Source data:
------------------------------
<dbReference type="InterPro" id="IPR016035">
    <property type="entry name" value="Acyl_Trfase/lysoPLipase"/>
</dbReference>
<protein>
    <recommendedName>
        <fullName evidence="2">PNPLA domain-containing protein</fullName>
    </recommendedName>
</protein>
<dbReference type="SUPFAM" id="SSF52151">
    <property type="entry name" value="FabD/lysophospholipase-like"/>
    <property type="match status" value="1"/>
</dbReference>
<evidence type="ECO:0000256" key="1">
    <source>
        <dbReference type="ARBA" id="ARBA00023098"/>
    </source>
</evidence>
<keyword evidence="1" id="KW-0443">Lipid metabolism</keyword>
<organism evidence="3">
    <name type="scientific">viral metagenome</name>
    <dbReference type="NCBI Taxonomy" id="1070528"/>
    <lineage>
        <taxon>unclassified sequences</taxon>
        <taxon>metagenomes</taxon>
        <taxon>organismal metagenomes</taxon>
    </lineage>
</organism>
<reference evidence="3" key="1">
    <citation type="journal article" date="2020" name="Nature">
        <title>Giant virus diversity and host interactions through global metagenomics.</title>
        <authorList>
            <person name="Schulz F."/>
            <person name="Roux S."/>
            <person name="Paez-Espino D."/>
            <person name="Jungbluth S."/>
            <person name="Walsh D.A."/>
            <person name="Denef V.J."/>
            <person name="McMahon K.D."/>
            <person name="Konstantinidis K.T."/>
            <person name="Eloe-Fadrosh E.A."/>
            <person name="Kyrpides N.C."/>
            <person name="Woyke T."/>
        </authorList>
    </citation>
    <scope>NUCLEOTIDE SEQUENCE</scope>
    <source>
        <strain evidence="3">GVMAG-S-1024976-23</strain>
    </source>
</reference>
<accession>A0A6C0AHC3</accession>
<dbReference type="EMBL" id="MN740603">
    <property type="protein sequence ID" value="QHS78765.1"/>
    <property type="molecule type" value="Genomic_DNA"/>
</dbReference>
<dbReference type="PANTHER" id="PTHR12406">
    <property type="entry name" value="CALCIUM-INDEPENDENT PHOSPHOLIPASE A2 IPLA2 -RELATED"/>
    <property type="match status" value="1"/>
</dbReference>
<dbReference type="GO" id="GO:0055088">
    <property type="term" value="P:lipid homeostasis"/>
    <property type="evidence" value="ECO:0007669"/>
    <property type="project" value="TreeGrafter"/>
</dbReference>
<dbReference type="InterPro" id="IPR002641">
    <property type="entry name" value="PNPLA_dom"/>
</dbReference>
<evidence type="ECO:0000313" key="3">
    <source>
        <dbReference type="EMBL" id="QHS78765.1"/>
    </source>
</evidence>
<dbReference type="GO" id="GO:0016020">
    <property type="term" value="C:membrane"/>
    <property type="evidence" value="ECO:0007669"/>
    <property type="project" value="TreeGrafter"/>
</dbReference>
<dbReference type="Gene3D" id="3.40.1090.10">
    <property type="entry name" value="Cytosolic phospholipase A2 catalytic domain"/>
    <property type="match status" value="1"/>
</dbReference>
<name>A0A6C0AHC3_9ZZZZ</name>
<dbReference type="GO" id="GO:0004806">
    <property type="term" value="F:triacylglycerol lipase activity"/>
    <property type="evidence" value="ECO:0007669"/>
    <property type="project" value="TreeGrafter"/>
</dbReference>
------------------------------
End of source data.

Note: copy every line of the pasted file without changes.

<dbReference type="InterPro" id="IPR016035">
    <property type="entry name" value="Acyl_Trfase/lysoPLipase"/>
</dbReference>
<protein>
    <recommendedName>
        <fullName evidence="2">PNPLA domain-containing protein</fullName>
    </recommendedName>
</protein>
<dbReference type="SUPFAM" id="SSF52151">
    <property type="entry name" value="FabD/lysophospholipase-like"/>
    <property type="match status" value="1"/>
</dbReference>
<evidence type="ECO:0000256" key="1">
    <source>
        <dbReference type="ARBA" id="ARBA00023098"/>
    </source>
</evidence>
<keyword evidence="1" id="KW-0443">Lipid metabolism</keyword>
<organism evidence="3">
    <name type="scientific">viral metagenome</name>
    <dbReference type="NCBI Taxonomy" id="1070528"/>
    <lineage>
        <taxon>unclassified sequences</taxon>
        <taxon>metagenomes</taxon>
        <taxon>organismal metagenomes</taxon>
    </lineage>
</organism>
<reference evidence="3" key="1">
    <citation type="journal article" date="2020" name="Nature">
        <title>Giant virus diversity and host interactions through global metagenomics.</title>
        <authorList>
            <person name="Schulz F."/>
            <person name="Roux S."/>
            <person name="Paez-Espino D."/>
            <person name="Jungbluth S."/>
            <person name="Walsh D.A."/>
            <person name="Denef V.J."/>
            <person name="McMahon K.D."/>
            <person name="Konstantinidis K.T."/>
            <person name="Eloe-Fadrosh E.A."/>
            <person name="Kyrpides N.C."/>
            <person name="Woyke T."/>
        </authorList>
    </citation>
    <scope>NUCLEOTIDE SEQUENCE</scope>
    <source>
        <strain evidence="3">GVMAG-S-1024976-23</strain>
    </source>
</reference>
<accession>A0A6C0AHC3</accession>
<dbReference type="EMBL" id="MN740603">
    <property type="protein sequence ID" value="QHS78765.1"/>
    <property type="molecule type" value="Genomic_DNA"/>
</dbReference>
<dbReference type="PANTHER" id="PTHR12406">
    <property type="entry name" value="CALCIUM-INDEPENDENT PHOSPHOLIPASE A2 IPLA2 -RELATED"/>
    <property type="match status" value="1"/>
</dbReference>
<dbReference type="GO" id="GO:0055088">
    <property type="term" value="P:lipid homeostasis"/>
    <property type="evidence" value="ECO:0007669"/>
    <property type="project" value="TreeGrafter"/>
</dbReference>
<dbReference type="InterPro" id="IPR002641">
    <property type="entry name" value="PNPLA_dom"/>
</dbReference>
<evidence type="ECO:0000313" key="3">
    <source>
        <dbReference type="EMBL" id="QHS78765.1"/>
    </source>
</evidence>
<dbReference type="GO" id="GO:0016020">
    <property type="term" value="C:membrane"/>
    <property type="evidence" value="ECO:0007669"/>
    <property type="project" value="TreeGrafter"/>
</dbReference>
<dbReference type="Gene3D" id="3.40.1090.10">
    <property type="entry name" value="Cytosolic phospholipase A2 catalytic domain"/>
    <property type="match status" value="1"/>
</dbReference>
<name>A0A6C0AHC3_9ZZZZ</name>
<dbReference type="GO" id="GO:0004806">
    <property type="term" value="F:triacylglycerol lipase activity"/>
    <property type="evidence" value="ECO:0007669"/>
    <property type="project" value="TreeGrafter"/>
</dbReference>